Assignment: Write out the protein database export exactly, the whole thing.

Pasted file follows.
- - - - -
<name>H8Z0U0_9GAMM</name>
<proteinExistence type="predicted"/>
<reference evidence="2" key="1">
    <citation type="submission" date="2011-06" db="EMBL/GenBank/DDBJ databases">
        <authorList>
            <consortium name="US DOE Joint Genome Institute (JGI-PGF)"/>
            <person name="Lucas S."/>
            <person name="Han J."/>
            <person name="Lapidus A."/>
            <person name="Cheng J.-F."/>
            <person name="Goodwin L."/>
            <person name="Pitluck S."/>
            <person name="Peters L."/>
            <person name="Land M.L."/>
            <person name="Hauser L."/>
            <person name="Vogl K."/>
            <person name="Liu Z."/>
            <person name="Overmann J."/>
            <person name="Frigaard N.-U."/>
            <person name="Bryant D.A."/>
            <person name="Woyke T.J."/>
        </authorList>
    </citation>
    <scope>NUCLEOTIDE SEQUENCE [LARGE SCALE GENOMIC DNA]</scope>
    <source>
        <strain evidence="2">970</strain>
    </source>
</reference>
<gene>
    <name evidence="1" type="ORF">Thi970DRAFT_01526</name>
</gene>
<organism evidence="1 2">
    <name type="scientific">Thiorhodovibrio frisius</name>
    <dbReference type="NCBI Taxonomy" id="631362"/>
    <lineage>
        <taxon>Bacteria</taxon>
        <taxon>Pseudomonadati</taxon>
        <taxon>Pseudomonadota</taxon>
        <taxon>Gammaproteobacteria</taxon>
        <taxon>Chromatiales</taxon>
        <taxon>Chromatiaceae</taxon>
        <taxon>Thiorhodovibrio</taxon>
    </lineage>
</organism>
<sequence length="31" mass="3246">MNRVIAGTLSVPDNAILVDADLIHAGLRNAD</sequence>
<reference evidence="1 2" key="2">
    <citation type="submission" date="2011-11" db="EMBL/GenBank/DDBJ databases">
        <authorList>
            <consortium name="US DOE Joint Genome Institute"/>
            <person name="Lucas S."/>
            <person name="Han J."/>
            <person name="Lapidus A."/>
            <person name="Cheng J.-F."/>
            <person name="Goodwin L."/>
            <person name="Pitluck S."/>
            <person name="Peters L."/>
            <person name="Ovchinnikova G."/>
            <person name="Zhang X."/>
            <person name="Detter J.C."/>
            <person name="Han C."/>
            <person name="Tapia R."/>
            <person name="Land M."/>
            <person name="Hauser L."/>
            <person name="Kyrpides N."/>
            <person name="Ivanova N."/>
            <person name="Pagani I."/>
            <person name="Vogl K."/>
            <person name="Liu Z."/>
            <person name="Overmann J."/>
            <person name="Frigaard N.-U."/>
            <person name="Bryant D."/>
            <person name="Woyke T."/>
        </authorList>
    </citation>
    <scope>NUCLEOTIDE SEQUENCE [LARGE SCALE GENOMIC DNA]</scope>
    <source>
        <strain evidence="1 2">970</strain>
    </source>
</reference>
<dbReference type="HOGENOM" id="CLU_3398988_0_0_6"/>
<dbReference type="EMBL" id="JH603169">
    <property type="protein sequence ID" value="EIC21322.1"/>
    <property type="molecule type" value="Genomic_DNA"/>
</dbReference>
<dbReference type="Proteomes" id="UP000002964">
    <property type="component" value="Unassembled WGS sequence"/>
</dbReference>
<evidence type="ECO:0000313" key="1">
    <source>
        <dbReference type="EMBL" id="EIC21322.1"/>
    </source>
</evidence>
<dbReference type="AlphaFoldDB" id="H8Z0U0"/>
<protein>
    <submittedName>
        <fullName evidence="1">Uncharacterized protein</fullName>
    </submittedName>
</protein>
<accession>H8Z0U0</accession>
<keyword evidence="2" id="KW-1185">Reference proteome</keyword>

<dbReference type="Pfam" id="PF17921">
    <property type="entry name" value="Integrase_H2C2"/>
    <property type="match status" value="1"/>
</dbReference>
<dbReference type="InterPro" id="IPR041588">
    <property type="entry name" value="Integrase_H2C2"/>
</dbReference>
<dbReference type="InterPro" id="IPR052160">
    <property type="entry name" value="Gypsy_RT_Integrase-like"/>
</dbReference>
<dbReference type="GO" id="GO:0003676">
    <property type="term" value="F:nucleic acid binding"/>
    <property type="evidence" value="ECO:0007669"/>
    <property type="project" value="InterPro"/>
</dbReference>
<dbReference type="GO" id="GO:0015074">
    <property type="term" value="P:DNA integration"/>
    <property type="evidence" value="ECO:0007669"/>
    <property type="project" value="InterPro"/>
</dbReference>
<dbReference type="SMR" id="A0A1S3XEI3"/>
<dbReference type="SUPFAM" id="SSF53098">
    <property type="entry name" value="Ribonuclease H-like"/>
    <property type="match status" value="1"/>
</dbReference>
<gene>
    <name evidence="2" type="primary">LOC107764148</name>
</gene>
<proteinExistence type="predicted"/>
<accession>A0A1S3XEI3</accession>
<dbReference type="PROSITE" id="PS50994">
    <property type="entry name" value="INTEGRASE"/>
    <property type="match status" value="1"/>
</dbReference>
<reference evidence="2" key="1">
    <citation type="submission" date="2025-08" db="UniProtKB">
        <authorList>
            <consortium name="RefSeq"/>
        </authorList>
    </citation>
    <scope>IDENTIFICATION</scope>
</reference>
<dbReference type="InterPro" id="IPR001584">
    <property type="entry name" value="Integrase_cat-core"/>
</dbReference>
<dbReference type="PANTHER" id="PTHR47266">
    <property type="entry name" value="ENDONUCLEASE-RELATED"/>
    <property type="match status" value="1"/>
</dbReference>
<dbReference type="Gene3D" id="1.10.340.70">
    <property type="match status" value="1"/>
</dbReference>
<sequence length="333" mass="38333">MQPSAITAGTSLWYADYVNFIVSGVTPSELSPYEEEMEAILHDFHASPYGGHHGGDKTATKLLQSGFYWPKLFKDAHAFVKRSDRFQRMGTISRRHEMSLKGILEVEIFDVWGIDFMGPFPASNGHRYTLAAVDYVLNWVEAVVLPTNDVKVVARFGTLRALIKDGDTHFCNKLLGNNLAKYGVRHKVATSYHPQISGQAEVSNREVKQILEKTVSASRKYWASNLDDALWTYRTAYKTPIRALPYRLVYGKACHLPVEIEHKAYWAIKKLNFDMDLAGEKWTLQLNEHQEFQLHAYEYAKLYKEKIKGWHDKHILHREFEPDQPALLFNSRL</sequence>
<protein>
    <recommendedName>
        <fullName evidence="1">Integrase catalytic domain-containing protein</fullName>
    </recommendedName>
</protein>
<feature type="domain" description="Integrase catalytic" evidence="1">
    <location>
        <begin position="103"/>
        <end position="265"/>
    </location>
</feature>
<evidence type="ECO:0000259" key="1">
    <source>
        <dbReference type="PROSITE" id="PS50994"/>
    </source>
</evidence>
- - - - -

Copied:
<name>H8Z0U0_9GAMM</name>
<proteinExistence type="predicted"/>
<reference evidence="2" key="1">
    <citation type="submission" date="2011-06" db="EMBL/GenBank/DDBJ databases">
        <authorList>
            <consortium name="US DOE Joint Genome Institute (JGI-PGF)"/>
            <person name="Lucas S."/>
            <person name="Han J."/>
            <person name="Lapidus A."/>
            <person name="Cheng J.-F."/>
            <person name="Goodwin L."/>
            <person name="Pitluck S."/>
            <person name="Peters L."/>
            <person name="Land M.L."/>
            <person name="Hauser L."/>
            <person name="Vogl K."/>
            <person name="Liu Z."/>
            <person name="Overmann J."/>
            <person name="Frigaard N.-U."/>
            <person name="Bryant D.A."/>
            <person name="Woyke T.J."/>
        </authorList>
    </citation>
    <scope>NUCLEOTIDE SEQUENCE [LARGE SCALE GENOMIC DNA]</scope>
    <source>
        <strain evidence="2">970</strain>
    </source>
</reference>
<gene>
    <name evidence="1" type="ORF">Thi970DRAFT_01526</name>
</gene>
<organism evidence="1 2">
    <name type="scientific">Thiorhodovibrio frisius</name>
    <dbReference type="NCBI Taxonomy" id="631362"/>
    <lineage>
        <taxon>Bacteria</taxon>
        <taxon>Pseudomonadati</taxon>
        <taxon>Pseudomonadota</taxon>
        <taxon>Gammaproteobacteria</taxon>
        <taxon>Chromatiales</taxon>
        <taxon>Chromatiaceae</taxon>
        <taxon>Thiorhodovibrio</taxon>
    </lineage>
</organism>
<sequence length="31" mass="3246">MNRVIAGTLSVPDNAILVDADLIHAGLRNAD</sequence>
<reference evidence="1 2" key="2">
    <citation type="submission" date="2011-11" db="EMBL/GenBank/DDBJ databases">
        <authorList>
            <consortium name="US DOE Joint Genome Institute"/>
            <person name="Lucas S."/>
            <person name="Han J."/>
            <person name="Lapidus A."/>
            <person name="Cheng J.-F."/>
            <person name="Goodwin L."/>
            <person name="Pitluck S."/>
            <person name="Peters L."/>
            <person name="Ovchinnikova G."/>
            <person name="Zhang X."/>
            <person name="Detter J.C."/>
            <person name="Han C."/>
            <person name="Tapia R."/>
            <person name="Land M."/>
            <person name="Hauser L."/>
            <person name="Kyrpides N."/>
            <person name="Ivanova N."/>
            <person name="Pagani I."/>
            <person name="Vogl K."/>
            <person name="Liu Z."/>
            <person name="Overmann J."/>
            <person name="Frigaard N.-U."/>
            <person name="Bryant D."/>
            <person name="Woyke T."/>
        </authorList>
    </citation>
    <scope>NUCLEOTIDE SEQUENCE [LARGE SCALE GENOMIC DNA]</scope>
    <source>
        <strain evidence="1 2">970</strain>
    </source>
</reference>
<dbReference type="HOGENOM" id="CLU_3398988_0_0_6"/>
<dbReference type="EMBL" id="JH603169">
    <property type="protein sequence ID" value="EIC21322.1"/>
    <property type="molecule type" value="Genomic_DNA"/>
</dbReference>
<dbReference type="Proteomes" id="UP000002964">
    <property type="component" value="Unassembled WGS sequence"/>
</dbReference>
<evidence type="ECO:0000313" key="1">
    <source>
        <dbReference type="EMBL" id="EIC21322.1"/>
    </source>
</evidence>
<dbReference type="AlphaFoldDB" id="H8Z0U0"/>
<protein>
    <submittedName>
        <fullName evidence="1">Uncharacterized protein</fullName>
    </submittedName>
</protein>
<accession>H8Z0U0</accession>
<keyword evidence="2" id="KW-1185">Reference proteome</keyword>

<dbReference type="Pfam" id="PF17921">
    <property type="entry name" value="Integrase_H2C2"/>
    <property type="match status" value="1"/>
</dbReference>
<dbReference type="InterPro" id="IPR041588">
    <property type="entry name" value="Integrase_H2C2"/>
</dbReference>
<dbReference type="InterPro" id="IPR052160">
    <property type="entry name" value="Gypsy_RT_Integrase-like"/>
</dbReference>
<dbReference type="GO" id="GO:0003676">
    <property type="term" value="F:nucleic acid binding"/>
    <property type="evidence" value="ECO:0007669"/>
    <property type="project" value="InterPro"/>
</dbReference>
<dbReference type="GO" id="GO:0015074">
    <property type="term" value="P:DNA integration"/>
    <property type="evidence" value="ECO:0007669"/>
    <property type="project" value="InterPro"/>
</dbReference>
<dbReference type="SMR" id="A0A1S3XEI3"/>
<dbReference type="SUPFAM" id="SSF53098">
    <property type="entry name" value="Ribonuclease H-like"/>
    <property type="match status" value="1"/>
</dbReference>
<gene>
    <name evidence="2" type="primary">LOC107764148</name>
</gene>
<proteinExistence type="predicted"/>
<accession>A0A1S3XEI3</accession>
<dbReference type="PROSITE" id="PS50994">
    <property type="entry name" value="INTEGRASE"/>
    <property type="match status" value="1"/>
</dbReference>
<reference evidence="2" key="1">
    <citation type="submission" date="2025-08" db="UniProtKB">
        <authorList>
            <consortium name="RefSeq"/>
        </authorList>
    </citation>
    <scope>IDENTIFICATION</scope>
</reference>
<dbReference type="InterPro" id="IPR001584">
    <property type="entry name" value="Integrase_cat-core"/>
</dbReference>
<dbReference type="PANTHER" id="PTHR47266">
    <property type="entry name" value="ENDONUCLEASE-RELATED"/>
    <property type="match status" value="1"/>
</dbReference>
<dbReference type="Gene3D" id="1.10.340.70">
    <property type="match status" value="1"/>
</dbReference>
<sequence length="333" mass="38333">MQPSAITAGTSLWYADYVNFIVSGVTPSELSPYEEEMEAILHDFHASPYGGHHGGDKTATKLLQSGFYWPKLFKDAHAFVKRSDRFQRMGTISRRHEMSLKGILEVEIFDVWGIDFMGPFPASNGHRYTLAAVDYVLNWVEAVVLPTNDVKVVARFGTLRALIKDGDTHFCNKLLGNNLAKYGVRHKVATSYHPQISGQAEVSNREVKQILEKTVSASRKYWASNLDDALWTYRTAYKTPIRALPYRLVYGKACHLPVEIEHKAYWAIKKLNFDMDLAGEKWTLQLNEHQEFQLHAYEYAKLYKEKIKGWHDKHILHREFEPDQPALLFNSRL</sequence>
<protein>
    <recommendedName>
        <fullName evidence="1">Integrase catalytic domain-containing protein</fullName>
    </recommendedName>
</protein>
<feature type="domain" description="Integrase catalytic" evidence="1">
    <location>
        <begin position="103"/>
        <end position="265"/>
    </location>
</feature>
<evidence type="ECO:0000259" key="1">
    <source>
        <dbReference type="PROSITE" id="PS50994"/>
    </source>
</evidence>